Dallas Cowboys: This Defense Is Overachieving

Oct 16, 2016; Green Bay, WI, USA; Dallas Cowboys defensive lineman David Irving (95) strips the ball from Green Bay Packers quarterback Aaron Rodgers (12) causing a fumble in the fourth quarter at Lambeau Field. Mandatory Credit: Benny Sieu-USA TODAY Sports
Oct 16, 2016; Green Bay, WI, USA; Dallas Cowboys defensive lineman David Irving (95) strips the ball from Green Bay Packers quarterback Aaron Rodgers (12) causing a fumble in the fourth quarter at Lambeau Field. Mandatory Credit: Benny Sieu-USA TODAY Sports /

 The Dallas Cowboys entered the season with low expectations on defense, but this unit is playing surprisingly well, and gaining more confidence with each game.

Going into the 2016 season, the Dallas Cowboys defense was seen as average at best. With pass rushers Demarcus Lawrence and Randy Gregory serving 4 and 10 game suspensions, the Cowboys faced a serious issue.

Fast forward six weeks into the season, and the Cowboys sit atop the NFC East with a 5-1 record, the league’s leading rusher (Ezekiel Elliott), and a sensational rookie quarterback who is shocking the world.

You have read all of the headlines about Elliott setting rookie rushing records, Dak Prescott remaining as the Cowboys quarterback, and how America’s Team is once again the real deal.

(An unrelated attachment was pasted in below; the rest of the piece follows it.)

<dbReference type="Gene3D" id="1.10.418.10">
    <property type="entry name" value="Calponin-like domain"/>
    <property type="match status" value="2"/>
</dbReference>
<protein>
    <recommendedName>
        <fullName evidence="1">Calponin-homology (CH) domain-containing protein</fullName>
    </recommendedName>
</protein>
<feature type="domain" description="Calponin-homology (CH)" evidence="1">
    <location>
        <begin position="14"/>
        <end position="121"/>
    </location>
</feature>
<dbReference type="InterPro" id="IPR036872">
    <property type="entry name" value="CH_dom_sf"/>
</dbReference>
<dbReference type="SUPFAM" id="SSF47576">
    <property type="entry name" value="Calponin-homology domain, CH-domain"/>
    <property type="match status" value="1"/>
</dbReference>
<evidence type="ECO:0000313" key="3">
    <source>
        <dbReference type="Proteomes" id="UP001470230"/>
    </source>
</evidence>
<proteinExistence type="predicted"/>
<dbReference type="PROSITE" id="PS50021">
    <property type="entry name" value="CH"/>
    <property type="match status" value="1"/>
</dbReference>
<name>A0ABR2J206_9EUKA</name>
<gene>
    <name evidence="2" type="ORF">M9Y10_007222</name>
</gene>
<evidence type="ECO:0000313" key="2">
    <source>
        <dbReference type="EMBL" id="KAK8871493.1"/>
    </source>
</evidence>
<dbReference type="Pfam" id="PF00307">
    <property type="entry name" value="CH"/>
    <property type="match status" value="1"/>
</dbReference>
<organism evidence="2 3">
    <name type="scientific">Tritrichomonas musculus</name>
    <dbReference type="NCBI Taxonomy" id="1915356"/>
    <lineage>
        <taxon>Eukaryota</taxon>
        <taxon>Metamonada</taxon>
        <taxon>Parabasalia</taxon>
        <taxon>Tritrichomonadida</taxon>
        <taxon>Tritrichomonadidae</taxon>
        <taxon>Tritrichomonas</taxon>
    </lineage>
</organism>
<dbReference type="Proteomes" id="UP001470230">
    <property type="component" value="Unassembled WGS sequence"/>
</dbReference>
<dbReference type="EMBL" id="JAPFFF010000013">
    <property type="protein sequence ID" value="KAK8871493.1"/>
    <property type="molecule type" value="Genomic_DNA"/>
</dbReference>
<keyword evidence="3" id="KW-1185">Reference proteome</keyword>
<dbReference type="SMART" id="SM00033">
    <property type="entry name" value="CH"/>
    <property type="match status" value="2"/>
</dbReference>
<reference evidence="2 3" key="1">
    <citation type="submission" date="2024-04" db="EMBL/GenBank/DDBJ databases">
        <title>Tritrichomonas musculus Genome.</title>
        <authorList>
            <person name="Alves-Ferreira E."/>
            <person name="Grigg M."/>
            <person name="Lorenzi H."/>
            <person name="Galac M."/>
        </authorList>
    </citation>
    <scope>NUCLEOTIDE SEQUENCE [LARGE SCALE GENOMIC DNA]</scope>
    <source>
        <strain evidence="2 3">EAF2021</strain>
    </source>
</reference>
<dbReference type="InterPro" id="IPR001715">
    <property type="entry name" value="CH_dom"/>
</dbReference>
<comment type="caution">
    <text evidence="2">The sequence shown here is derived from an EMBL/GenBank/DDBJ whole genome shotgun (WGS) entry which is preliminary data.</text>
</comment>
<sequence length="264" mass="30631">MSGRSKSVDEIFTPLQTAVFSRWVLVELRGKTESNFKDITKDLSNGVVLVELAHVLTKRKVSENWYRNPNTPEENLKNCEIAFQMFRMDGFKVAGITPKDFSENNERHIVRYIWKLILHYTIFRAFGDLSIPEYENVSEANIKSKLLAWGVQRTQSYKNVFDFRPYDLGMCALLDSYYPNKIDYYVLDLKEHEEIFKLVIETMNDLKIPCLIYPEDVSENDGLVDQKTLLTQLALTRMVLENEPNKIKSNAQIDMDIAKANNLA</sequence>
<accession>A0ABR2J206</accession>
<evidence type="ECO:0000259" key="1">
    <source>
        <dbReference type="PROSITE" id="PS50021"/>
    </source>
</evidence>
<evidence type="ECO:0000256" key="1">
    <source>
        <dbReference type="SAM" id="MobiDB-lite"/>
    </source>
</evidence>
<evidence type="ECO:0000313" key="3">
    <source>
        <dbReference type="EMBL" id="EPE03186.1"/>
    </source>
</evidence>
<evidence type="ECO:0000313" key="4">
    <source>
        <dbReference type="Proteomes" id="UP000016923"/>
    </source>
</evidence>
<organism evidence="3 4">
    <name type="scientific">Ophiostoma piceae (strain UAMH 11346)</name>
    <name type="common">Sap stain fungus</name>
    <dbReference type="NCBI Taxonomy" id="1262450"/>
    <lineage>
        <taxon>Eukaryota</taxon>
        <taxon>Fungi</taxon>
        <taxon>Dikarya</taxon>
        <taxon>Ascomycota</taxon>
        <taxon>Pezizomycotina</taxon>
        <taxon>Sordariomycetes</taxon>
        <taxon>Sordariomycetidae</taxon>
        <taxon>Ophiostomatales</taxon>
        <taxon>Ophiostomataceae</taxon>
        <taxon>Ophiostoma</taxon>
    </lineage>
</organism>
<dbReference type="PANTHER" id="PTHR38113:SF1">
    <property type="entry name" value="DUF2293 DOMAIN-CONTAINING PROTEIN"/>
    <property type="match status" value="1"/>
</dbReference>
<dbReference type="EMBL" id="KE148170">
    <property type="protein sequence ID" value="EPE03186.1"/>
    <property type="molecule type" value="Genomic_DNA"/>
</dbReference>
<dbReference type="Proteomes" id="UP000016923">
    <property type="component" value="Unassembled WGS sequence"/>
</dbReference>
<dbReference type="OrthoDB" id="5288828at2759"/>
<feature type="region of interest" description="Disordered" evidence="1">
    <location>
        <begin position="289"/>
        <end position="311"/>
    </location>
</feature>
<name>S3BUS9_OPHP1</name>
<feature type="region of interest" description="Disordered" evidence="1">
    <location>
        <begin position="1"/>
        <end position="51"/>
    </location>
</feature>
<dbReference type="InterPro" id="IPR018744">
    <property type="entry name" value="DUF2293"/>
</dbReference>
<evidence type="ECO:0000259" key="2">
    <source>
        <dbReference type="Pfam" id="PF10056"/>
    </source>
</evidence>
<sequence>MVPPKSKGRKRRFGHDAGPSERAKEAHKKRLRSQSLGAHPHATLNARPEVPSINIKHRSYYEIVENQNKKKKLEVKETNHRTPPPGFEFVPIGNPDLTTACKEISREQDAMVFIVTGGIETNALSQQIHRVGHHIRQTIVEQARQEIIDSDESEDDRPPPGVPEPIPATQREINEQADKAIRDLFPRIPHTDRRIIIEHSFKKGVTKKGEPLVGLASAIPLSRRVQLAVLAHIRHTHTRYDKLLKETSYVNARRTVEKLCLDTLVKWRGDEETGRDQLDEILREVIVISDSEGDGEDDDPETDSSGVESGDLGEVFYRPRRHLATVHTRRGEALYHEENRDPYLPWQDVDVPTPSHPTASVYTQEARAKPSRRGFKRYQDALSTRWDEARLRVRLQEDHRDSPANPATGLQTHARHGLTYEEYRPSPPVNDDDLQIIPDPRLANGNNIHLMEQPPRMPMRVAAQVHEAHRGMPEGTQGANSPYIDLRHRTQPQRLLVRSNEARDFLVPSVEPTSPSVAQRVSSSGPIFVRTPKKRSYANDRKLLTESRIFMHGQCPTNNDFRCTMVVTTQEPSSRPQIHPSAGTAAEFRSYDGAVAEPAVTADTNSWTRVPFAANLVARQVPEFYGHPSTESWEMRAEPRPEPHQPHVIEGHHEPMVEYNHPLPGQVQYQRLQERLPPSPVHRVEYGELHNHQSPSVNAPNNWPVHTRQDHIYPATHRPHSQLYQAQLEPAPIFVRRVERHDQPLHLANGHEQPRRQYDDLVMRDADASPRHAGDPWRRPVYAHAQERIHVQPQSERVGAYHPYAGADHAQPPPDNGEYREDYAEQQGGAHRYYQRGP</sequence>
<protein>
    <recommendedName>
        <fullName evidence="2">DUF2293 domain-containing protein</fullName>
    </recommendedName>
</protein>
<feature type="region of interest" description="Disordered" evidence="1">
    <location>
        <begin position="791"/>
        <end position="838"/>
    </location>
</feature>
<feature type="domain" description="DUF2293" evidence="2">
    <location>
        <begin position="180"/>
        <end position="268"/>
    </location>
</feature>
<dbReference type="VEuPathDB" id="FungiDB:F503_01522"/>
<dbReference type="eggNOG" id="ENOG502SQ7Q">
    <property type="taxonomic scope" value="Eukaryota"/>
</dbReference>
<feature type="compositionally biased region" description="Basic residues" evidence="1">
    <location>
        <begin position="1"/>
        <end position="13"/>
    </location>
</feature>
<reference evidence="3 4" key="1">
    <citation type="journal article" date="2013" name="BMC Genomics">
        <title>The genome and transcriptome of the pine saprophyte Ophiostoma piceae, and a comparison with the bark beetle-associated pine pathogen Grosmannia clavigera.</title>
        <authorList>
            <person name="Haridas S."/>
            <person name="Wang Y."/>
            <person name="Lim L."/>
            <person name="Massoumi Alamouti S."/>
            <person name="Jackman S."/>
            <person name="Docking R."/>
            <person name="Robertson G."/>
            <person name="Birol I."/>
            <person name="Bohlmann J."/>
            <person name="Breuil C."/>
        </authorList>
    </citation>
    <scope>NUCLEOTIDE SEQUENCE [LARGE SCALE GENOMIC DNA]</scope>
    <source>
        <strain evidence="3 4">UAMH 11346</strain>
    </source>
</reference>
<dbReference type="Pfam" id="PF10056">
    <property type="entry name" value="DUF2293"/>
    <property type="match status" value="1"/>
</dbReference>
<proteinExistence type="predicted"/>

What is missing from that last paragraph is Dallas’ defense, which has been seen as the team’s weakest link.

The Cowboys defense is ranked 7th in the league, allowing only 17.8 points a game. This is the same defense that made mediocre quarterbacks like Brian Hoyer and Blaine Gabbert appear to be franchise signal callers.

Dallas’ defense played a good game on Sunday against the Green Bay Packers. The stout defense created four turnovers and sacked quarterback Aaron Rodgers once.  Defensive Coordinator Rod Marinelli did a fantastic job of disguising man and zone coverage.

The scheme led to a Barry Church interception. That was one of the many highlights from this defense. Although the Cowboys front four couldn’t pressure and sack Rodgers on a regular basis like they did Andy Dalton, it forced four turnovers instead.

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Dallas’ defense is not loaded with perennial Pro Bowlers and first-round picks, like its offense. This team is a combination of injury prone players, suspended players, undrafted players, and a former high draft pick finally playing to his potential.

Basically, the Cowboys defense is an overachieving unit that is getting the job done. The blue collar defense is making big time plays when it matters the most. The defense played its best defensive game yet against the Packers.

NFC Defensive Player of the Week David Irving forced three fumbles, a fumble recovery, four tackles and recorded a sack against the Packers. The defensive end set a Cowboys record with his three forced fumbles.

Irving created havoc while only playing 19 snaps. The play of the game came when Irving stripped Rodgers at the goal line and Dallas recovered the ball. That play kept the Packers from scoring.